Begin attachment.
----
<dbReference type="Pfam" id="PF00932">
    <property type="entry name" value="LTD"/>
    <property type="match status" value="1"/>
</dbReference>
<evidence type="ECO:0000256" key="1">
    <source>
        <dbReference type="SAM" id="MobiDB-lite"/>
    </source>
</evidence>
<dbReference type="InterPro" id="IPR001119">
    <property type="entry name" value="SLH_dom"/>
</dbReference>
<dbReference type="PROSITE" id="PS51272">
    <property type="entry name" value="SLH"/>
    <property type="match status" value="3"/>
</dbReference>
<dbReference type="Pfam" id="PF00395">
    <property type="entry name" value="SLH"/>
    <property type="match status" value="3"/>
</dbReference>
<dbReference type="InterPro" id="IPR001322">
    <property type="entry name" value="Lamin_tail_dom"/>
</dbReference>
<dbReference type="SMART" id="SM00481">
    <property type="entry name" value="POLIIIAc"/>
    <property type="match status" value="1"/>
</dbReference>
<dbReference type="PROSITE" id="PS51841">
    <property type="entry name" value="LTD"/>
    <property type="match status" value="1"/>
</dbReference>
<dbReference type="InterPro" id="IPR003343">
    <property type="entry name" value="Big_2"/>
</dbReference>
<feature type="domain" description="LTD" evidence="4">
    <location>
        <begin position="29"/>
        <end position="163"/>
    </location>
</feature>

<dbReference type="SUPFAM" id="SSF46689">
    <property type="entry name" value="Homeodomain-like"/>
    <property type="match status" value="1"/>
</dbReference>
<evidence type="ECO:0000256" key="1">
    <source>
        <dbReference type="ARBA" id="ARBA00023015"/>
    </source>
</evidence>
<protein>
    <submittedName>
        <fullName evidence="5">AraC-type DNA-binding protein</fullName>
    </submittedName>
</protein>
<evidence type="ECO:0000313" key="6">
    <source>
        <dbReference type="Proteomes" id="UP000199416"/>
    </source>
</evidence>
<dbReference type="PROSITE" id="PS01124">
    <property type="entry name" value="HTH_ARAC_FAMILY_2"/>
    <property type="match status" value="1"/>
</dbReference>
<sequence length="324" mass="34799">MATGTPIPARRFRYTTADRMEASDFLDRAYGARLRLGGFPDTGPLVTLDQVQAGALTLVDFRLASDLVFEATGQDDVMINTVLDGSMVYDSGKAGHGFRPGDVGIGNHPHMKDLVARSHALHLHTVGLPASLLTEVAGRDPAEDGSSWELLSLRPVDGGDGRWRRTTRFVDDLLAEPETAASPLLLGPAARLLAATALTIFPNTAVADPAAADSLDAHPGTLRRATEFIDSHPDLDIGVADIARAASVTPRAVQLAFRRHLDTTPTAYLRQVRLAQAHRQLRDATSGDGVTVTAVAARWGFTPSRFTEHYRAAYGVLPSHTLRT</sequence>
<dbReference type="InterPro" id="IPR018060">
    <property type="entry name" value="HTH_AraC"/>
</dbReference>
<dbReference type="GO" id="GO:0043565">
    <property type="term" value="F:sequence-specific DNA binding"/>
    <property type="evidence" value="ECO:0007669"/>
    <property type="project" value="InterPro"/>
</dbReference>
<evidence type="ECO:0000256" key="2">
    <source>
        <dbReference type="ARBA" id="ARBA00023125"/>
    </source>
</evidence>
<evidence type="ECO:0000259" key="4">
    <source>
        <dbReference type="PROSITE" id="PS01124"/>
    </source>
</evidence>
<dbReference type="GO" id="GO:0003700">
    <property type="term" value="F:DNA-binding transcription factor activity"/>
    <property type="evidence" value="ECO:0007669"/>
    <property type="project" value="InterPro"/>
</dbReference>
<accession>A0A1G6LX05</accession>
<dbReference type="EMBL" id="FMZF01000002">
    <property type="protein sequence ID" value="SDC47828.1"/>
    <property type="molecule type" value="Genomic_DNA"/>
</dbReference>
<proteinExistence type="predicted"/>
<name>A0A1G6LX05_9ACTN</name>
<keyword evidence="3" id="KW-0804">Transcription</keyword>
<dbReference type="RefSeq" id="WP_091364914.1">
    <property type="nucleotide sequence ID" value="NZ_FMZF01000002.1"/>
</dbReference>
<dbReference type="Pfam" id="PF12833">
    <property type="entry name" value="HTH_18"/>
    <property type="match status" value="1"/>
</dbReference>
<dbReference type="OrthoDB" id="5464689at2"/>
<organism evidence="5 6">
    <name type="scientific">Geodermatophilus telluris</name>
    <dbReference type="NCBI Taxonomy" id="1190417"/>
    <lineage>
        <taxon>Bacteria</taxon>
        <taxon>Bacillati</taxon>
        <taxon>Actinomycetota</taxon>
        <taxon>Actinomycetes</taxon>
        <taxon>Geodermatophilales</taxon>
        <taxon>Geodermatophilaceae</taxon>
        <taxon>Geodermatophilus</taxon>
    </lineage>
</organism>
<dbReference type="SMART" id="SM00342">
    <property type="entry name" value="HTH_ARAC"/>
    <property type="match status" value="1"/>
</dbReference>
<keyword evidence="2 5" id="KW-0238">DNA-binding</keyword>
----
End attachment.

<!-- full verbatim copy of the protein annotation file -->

<dbReference type="Pfam" id="PF00932">
    <property type="entry name" value="LTD"/>
    <property type="match status" value="1"/>
</dbReference>
<evidence type="ECO:0000256" key="1">
    <source>
        <dbReference type="SAM" id="MobiDB-lite"/>
    </source>
</evidence>
<dbReference type="InterPro" id="IPR001119">
    <property type="entry name" value="SLH_dom"/>
</dbReference>
<dbReference type="PROSITE" id="PS51272">
    <property type="entry name" value="SLH"/>
    <property type="match status" value="3"/>
</dbReference>
<dbReference type="Pfam" id="PF00395">
    <property type="entry name" value="SLH"/>
    <property type="match status" value="3"/>
</dbReference>
<dbReference type="InterPro" id="IPR001322">
    <property type="entry name" value="Lamin_tail_dom"/>
</dbReference>
<dbReference type="SMART" id="SM00481">
    <property type="entry name" value="POLIIIAc"/>
    <property type="match status" value="1"/>
</dbReference>
<dbReference type="PROSITE" id="PS51841">
    <property type="entry name" value="LTD"/>
    <property type="match status" value="1"/>
</dbReference>
<dbReference type="InterPro" id="IPR003343">
    <property type="entry name" value="Big_2"/>
</dbReference>
<feature type="domain" description="LTD" evidence="4">
    <location>
        <begin position="29"/>
        <end position="163"/>
    </location>
</feature>

<dbReference type="SUPFAM" id="SSF46689">
    <property type="entry name" value="Homeodomain-like"/>
    <property type="match status" value="1"/>
</dbReference>
<evidence type="ECO:0000256" key="1">
    <source>
        <dbReference type="ARBA" id="ARBA00023015"/>
    </source>
</evidence>
<protein>
    <submittedName>
        <fullName evidence="5">AraC-type DNA-binding protein</fullName>
    </submittedName>
</protein>
<evidence type="ECO:0000313" key="6">
    <source>
        <dbReference type="Proteomes" id="UP000199416"/>
    </source>
</evidence>
<dbReference type="PROSITE" id="PS01124">
    <property type="entry name" value="HTH_ARAC_FAMILY_2"/>
    <property type="match status" value="1"/>
</dbReference>
<sequence length="324" mass="34799">MATGTPIPARRFRYTTADRMEASDFLDRAYGARLRLGGFPDTGPLVTLDQVQAGALTLVDFRLASDLVFEATGQDDVMINTVLDGSMVYDSGKAGHGFRPGDVGIGNHPHMKDLVARSHALHLHTVGLPASLLTEVAGRDPAEDGSSWELLSLRPVDGGDGRWRRTTRFVDDLLAEPETAASPLLLGPAARLLAATALTIFPNTAVADPAAADSLDAHPGTLRRATEFIDSHPDLDIGVADIARAASVTPRAVQLAFRRHLDTTPTAYLRQVRLAQAHRQLRDATSGDGVTVTAVAARWGFTPSRFTEHYRAAYGVLPSHTLRT</sequence>
<dbReference type="InterPro" id="IPR018060">
    <property type="entry name" value="HTH_AraC"/>
</dbReference>
<dbReference type="GO" id="GO:0043565">
    <property type="term" value="F:sequence-specific DNA binding"/>
    <property type="evidence" value="ECO:0007669"/>
    <property type="project" value="InterPro"/>
</dbReference>
<evidence type="ECO:0000256" key="2">
    <source>
        <dbReference type="ARBA" id="ARBA00023125"/>
    </source>
</evidence>
<evidence type="ECO:0000259" key="4">
    <source>
        <dbReference type="PROSITE" id="PS01124"/>
    </source>
</evidence>
<dbReference type="GO" id="GO:0003700">
    <property type="term" value="F:DNA-binding transcription factor activity"/>
    <property type="evidence" value="ECO:0007669"/>
    <property type="project" value="InterPro"/>
</dbReference>
<accession>A0A1G6LX05</accession>
<dbReference type="EMBL" id="FMZF01000002">
    <property type="protein sequence ID" value="SDC47828.1"/>
    <property type="molecule type" value="Genomic_DNA"/>
</dbReference>
<proteinExistence type="predicted"/>
<name>A0A1G6LX05_9ACTN</name>
<keyword evidence="3" id="KW-0804">Transcription</keyword>
<dbReference type="RefSeq" id="WP_091364914.1">
    <property type="nucleotide sequence ID" value="NZ_FMZF01000002.1"/>
</dbReference>
<dbReference type="Pfam" id="PF12833">
    <property type="entry name" value="HTH_18"/>
    <property type="match status" value="1"/>
</dbReference>
<dbReference type="OrthoDB" id="5464689at2"/>
<organism evidence="5 6">
    <name type="scientific">Geodermatophilus telluris</name>
    <dbReference type="NCBI Taxonomy" id="1190417"/>
    <lineage>
        <taxon>Bacteria</taxon>
        <taxon>Bacillati</taxon>
        <taxon>Actinomycetota</taxon>
        <taxon>Actinomycetes</taxon>
        <taxon>Geodermatophilales</taxon>
        <taxon>Geodermatophilaceae</taxon>
        <taxon>Geodermatophilus</taxon>
    </lineage>
</organism>
<dbReference type="SMART" id="SM00342">
    <property type="entry name" value="HTH_ARAC"/>
    <property type="match status" value="1"/>
</dbReference>
<keyword evidence="2 5" id="KW-0238">DNA-binding</keyword>